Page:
chevron-down Created with Sketch Beta.
August 01, 2016

ABA urges clear direction for implementing ESSA

The ABA, pleased that the recently enacted Every Student Succeeds Act (ESSA) includes foster care support, offered recommendations this month on how the Department of Education regulations can ensure that state plans provide for the act’s effective implementation of transportation, data and reporting, and supportive services.

ESSA, signed by the president in December 2015, reauthorized the Elementary and Secondary Education Act, which provides federal grants to state educational agencies to improve the quality of elementary and secondary education.

ABA comments submitted Aug. 1 to the department emphasized how important it is for school stability that children in foster care receive transportation services. The association recommended that the ESSA regulations clarify that school stability is a joint responsibility of local educational and child welfare agencies, and that the agencies must collaborate continuously.

Language proposed by the ABA would clarify the obligation to provide transportation even if there is disagreement regarding funding of the transportation. The language also provides for resolution of disputes through collaboratively developed state plans and ensures that during any period of dispute resolution there is a clearly identified local agency responsible for providing transportation pending resolution of the dispute.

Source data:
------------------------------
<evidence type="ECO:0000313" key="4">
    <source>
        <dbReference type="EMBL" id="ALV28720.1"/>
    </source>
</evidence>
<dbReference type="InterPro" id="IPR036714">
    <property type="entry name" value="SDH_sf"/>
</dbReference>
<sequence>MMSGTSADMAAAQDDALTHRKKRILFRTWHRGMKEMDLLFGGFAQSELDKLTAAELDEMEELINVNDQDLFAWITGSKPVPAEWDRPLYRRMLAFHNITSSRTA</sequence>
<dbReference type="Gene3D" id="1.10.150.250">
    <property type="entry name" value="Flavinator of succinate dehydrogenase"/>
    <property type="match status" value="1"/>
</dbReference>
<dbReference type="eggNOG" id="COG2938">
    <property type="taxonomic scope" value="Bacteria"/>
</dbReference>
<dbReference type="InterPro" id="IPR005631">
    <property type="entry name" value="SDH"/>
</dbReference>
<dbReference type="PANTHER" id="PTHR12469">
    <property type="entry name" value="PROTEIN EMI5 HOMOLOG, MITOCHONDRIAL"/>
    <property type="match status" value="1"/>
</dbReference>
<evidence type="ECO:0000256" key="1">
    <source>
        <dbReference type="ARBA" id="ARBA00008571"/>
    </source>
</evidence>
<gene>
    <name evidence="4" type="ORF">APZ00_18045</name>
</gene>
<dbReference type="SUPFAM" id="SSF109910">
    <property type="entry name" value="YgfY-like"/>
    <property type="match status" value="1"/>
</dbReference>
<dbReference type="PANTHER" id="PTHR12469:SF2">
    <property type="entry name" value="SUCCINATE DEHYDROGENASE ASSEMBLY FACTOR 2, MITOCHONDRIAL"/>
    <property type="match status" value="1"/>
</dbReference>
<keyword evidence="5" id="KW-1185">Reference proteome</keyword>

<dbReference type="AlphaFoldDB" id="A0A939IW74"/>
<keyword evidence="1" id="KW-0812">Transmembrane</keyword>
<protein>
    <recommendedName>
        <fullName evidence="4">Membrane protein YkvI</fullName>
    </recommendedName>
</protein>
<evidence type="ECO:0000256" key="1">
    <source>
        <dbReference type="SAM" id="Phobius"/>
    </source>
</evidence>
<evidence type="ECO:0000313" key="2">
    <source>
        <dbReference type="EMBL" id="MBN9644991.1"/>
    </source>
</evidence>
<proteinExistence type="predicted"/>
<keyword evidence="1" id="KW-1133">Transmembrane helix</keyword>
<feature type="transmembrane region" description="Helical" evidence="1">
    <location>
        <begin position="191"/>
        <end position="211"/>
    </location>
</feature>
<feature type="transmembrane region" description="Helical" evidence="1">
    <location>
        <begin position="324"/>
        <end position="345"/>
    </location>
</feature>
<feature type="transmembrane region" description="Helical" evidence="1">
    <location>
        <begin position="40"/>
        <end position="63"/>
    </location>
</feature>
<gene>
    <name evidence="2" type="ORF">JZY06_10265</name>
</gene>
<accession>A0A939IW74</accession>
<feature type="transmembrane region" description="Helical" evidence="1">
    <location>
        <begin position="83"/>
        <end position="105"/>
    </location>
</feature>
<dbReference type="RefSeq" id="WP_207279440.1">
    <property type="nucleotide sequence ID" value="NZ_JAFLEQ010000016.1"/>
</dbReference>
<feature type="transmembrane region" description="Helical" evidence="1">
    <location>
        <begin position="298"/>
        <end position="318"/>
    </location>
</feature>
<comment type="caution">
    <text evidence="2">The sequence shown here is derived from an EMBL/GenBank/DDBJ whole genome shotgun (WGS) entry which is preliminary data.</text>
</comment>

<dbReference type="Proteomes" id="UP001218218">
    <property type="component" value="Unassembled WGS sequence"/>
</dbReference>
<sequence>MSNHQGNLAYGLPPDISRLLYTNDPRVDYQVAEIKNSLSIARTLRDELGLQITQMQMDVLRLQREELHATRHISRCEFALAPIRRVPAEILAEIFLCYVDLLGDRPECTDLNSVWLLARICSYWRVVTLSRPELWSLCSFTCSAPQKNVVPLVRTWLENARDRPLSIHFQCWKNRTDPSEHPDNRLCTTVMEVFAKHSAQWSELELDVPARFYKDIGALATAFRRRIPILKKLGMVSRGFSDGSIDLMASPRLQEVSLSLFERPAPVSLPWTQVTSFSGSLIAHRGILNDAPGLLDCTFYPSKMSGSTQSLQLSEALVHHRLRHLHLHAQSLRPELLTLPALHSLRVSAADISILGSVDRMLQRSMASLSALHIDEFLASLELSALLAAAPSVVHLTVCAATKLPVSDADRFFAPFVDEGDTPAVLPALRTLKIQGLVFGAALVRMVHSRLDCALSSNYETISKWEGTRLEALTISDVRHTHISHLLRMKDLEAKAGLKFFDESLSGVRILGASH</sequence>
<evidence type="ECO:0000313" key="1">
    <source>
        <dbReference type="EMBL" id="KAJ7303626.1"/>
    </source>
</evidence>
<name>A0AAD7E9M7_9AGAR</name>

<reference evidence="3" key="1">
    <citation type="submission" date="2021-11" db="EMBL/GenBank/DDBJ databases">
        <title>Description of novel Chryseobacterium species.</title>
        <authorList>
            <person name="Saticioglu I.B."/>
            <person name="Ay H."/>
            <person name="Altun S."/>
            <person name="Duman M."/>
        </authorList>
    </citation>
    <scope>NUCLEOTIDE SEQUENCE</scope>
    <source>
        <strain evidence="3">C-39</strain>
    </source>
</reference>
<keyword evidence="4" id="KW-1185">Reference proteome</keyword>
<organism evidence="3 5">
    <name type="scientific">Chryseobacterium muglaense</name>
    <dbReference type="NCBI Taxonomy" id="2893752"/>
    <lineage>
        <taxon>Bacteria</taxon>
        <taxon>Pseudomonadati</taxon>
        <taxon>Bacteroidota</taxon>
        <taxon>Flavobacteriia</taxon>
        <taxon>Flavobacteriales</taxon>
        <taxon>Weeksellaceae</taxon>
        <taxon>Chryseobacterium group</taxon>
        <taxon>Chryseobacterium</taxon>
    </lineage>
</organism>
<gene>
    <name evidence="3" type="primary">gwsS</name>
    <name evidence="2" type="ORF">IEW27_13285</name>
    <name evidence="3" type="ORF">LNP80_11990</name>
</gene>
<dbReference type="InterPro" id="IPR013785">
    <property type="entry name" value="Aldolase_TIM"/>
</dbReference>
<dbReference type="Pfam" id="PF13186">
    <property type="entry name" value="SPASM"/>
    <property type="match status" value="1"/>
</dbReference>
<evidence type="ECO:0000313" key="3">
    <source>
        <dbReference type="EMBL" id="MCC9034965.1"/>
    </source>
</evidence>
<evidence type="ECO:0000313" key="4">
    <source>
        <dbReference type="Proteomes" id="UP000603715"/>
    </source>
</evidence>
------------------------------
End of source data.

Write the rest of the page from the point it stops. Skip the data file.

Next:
In the area of data and reporting, the ABA recommended that the definition of “foster care” for ESSA be aligned with the federal child welfare definition and the stability requirements of the Fostering Connections to Success and Increasing Adoptions Act of 2008.  The comments noted that some states define “child in foster care” more broadly than the federal definition, and those states should be permitted to apply the broader definition for the purposes of data reporting.

For the purposes of reporting student achievement, the ABA supports the designation of students in foster care as a subgroup because of the unique educational needs of those students and the educational barriers they face.  The comments point out that statistics for reporting high school graduation rates should include both students in foster care at the time of graduation and those who have ever experienced foster care while in high school for a more accurate understanding of the educational experience of students in foster care.

In addition, the comments stated that children and youth in foster care should be included in the subgroups of students listed under two proposed regulations regarding support for excellent educators and support for all students.        

The material in all ABA publications is copyrighted and may be reprinted by permission only. Request reprint permission here.